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Maggie Gallant: The Journalists' Publicist

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''I believe in being a journalist first, and I believe in being passionate about what you do and having fun with it,'' Maggie Gallant explains. After a pause she adds, ''When I say 'having fun,' I don't mean long lunches with martinis and getting sloshed and coming back to the office a la Samantha from Sex and the City.''

While the behavior of Samantha Jones from the wildly popular HBO show Sex and the City isn't the best representation of what it takes to succeed in the field of public relations, passion for what you are doing and the ability to think like a journalist definitely are.

From an early age Gallant wanted to be a performer. She had a personality that was suited for it: she loves being in front of an audience, loves the creativity it invokes, and loves the theater. It was only fitting, then, that she intended to pursue a career in the field after graduating from college. Still, to be certain this was a wise professional move, while attending George Washington University, she decided to explore other industries to make sure there weren't any other fields that interested her as much as theater.



She began working at USA Weekend and eventually was hired on as a writer. What she discovered while there was that she loved coming up with the ideas for stories, even more than writing the stories themselves. It was then that she realized that public relations was the field for her. She promptly decided to create a public relations major at George Washington, taking courses in communications, event planning, marketing, and many, many journalism classes. Why journalism? "Because," as she puts it, "you can't pitch a reporter until you know how a reporter writes a story or creates a segment."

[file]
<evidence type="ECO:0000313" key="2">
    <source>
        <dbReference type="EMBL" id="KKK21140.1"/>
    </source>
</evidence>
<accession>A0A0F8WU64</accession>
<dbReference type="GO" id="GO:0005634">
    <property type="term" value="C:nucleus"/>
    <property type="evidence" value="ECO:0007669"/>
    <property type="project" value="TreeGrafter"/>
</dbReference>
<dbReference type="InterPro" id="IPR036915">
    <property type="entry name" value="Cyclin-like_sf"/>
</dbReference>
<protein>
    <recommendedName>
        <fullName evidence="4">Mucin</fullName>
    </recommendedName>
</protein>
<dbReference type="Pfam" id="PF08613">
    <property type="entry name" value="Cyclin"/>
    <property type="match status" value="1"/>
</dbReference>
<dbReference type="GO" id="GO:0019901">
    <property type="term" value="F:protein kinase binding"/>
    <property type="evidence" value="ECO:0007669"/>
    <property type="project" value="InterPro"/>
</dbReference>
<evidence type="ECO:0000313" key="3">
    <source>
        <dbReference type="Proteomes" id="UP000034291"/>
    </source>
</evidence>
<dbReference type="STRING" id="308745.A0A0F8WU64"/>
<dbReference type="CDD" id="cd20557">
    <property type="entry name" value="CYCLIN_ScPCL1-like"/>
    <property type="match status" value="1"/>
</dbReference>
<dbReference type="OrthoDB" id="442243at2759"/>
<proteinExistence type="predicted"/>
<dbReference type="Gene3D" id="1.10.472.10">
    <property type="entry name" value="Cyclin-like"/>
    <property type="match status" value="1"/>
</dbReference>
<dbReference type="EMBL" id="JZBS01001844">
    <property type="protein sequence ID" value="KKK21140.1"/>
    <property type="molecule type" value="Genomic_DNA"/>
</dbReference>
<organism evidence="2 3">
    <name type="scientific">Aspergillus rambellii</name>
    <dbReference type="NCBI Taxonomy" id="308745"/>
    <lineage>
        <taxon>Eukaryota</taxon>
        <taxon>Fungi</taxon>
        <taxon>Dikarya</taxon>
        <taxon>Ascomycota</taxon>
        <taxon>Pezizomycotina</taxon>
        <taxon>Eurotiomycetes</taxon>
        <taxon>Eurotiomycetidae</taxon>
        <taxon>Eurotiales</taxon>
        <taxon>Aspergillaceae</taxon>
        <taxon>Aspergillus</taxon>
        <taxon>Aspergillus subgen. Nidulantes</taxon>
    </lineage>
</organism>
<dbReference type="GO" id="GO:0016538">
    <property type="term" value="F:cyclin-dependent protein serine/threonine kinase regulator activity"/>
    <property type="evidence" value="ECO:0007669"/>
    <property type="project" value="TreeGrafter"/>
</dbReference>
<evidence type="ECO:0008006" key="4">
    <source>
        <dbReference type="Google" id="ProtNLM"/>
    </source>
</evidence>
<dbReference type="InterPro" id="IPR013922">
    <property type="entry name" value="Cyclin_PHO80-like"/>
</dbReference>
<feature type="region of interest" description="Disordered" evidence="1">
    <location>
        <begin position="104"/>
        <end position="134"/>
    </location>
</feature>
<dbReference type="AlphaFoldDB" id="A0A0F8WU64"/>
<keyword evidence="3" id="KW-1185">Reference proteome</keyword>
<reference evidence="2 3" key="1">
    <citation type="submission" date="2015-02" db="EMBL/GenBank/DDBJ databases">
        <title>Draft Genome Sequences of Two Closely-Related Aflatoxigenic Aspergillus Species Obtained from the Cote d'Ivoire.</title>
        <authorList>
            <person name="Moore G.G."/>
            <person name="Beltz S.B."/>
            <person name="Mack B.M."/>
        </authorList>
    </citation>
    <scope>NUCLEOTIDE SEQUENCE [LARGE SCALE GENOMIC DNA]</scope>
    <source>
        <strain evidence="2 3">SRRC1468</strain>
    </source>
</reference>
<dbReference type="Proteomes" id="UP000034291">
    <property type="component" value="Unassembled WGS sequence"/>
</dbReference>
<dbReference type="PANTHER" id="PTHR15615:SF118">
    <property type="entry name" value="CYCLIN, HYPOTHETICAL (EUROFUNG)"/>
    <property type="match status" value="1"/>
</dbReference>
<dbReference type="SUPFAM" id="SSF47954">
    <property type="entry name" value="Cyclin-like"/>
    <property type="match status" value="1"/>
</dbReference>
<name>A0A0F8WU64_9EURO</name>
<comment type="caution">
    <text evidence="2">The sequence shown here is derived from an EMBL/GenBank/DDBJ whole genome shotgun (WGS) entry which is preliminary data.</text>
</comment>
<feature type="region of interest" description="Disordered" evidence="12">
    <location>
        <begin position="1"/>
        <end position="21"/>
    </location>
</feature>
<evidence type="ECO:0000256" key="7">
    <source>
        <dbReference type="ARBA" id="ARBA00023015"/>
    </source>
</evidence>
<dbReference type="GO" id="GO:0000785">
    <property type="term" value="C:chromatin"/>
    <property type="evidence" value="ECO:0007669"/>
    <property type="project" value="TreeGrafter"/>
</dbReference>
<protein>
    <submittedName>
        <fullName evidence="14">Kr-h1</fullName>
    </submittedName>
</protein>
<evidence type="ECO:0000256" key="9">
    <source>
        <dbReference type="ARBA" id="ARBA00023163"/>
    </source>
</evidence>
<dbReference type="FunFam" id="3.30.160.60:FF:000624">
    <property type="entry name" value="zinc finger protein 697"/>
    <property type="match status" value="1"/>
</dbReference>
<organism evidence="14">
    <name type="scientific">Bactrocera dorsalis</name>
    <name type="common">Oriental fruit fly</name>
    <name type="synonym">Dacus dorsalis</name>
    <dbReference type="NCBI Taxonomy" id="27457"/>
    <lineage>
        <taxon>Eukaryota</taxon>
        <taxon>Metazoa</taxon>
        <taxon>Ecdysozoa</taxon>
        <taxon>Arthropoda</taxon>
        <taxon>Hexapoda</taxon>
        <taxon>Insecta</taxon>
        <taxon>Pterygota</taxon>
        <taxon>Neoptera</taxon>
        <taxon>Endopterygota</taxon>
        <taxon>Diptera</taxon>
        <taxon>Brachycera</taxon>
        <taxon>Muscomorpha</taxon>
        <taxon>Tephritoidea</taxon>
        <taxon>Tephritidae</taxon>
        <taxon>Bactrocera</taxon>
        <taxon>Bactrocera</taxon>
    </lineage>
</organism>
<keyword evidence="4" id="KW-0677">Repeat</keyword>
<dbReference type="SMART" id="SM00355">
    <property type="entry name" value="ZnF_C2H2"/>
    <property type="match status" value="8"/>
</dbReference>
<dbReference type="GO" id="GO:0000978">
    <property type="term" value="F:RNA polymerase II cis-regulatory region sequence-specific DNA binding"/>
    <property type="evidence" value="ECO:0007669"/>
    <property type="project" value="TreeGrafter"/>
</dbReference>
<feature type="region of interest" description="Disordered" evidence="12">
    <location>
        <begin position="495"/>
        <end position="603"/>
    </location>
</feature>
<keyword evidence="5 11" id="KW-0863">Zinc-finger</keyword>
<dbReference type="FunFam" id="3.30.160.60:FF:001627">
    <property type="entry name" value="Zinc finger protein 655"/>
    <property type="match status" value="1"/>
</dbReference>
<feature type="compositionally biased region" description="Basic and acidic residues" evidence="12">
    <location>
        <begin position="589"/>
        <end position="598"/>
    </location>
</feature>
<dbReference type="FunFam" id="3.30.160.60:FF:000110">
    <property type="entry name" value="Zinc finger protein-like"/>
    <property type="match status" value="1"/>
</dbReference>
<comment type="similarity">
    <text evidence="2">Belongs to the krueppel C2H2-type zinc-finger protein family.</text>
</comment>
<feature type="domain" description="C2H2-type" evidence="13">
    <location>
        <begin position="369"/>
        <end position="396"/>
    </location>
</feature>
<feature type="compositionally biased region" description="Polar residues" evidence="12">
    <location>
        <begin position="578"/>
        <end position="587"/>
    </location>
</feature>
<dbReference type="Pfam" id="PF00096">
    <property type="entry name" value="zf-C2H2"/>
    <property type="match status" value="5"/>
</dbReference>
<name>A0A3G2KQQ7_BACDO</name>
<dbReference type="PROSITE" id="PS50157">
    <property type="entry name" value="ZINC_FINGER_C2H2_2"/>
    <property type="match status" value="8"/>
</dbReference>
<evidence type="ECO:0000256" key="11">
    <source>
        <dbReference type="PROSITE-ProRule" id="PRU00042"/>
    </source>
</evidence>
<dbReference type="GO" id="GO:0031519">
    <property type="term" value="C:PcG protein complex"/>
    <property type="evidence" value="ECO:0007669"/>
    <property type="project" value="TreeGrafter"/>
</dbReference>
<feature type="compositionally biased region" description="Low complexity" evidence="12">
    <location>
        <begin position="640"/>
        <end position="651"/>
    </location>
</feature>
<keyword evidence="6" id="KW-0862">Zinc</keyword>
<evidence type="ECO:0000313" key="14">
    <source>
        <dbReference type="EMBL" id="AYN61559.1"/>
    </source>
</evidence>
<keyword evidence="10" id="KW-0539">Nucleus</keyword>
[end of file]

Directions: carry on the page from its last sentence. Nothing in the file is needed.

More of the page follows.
Following graduation, Gallant moved to New York and began working at a film publicity PR firm. However, that didn't last long. "I knew that it was time to go because they just weren't at the same passion level that I was in my career." She returned to her position at USA and began interviewing with all of the New York PR firms and was disappointed to learn that no firm for which she was applying approached the field with the vital combination of understanding the journalistic perspective and the creativity to generate new ideas.

Then September 11th, 2001, came. Gallant lost a close personal friend who was very inspirational to her. This, in addition to an innate drive to succeed and the belief that she could be a better publicist than those with whom she was interacting, led her to start her own firm. She called representatives from the Clif Bar company and pitched herself to them, explaining why she would be the best person to represent their product. Without even meeting her, and with her located on the other side of the United States, at the age of 22 she was hired. It was then that Spotlight Communications was established.

Many would argue that venturing out at such a young age would create challenges since Gallant did not have much experience or much of a track record behind her, but she only saw her age as beneficial. "I knew in my heart and soul that being 22 was an asset. I wasn't an older, jaded publicist who was sick of what they were doing, because I was definitely meeting those kinds of publicists in New York," Gallant explains. "I loved what I was doing, and I felt so honored to be able to do it, and I was hungry and so excited, and that was important."

Q: What do you like to do in your spare time?
A: I do love just walking the streets of New York. I love entertaining. There's nothing I love more than opening up my home to my friends and family. I play tennis and go for walks around the city, and I really feel fulfilled by the work I do for UJA Federation New York.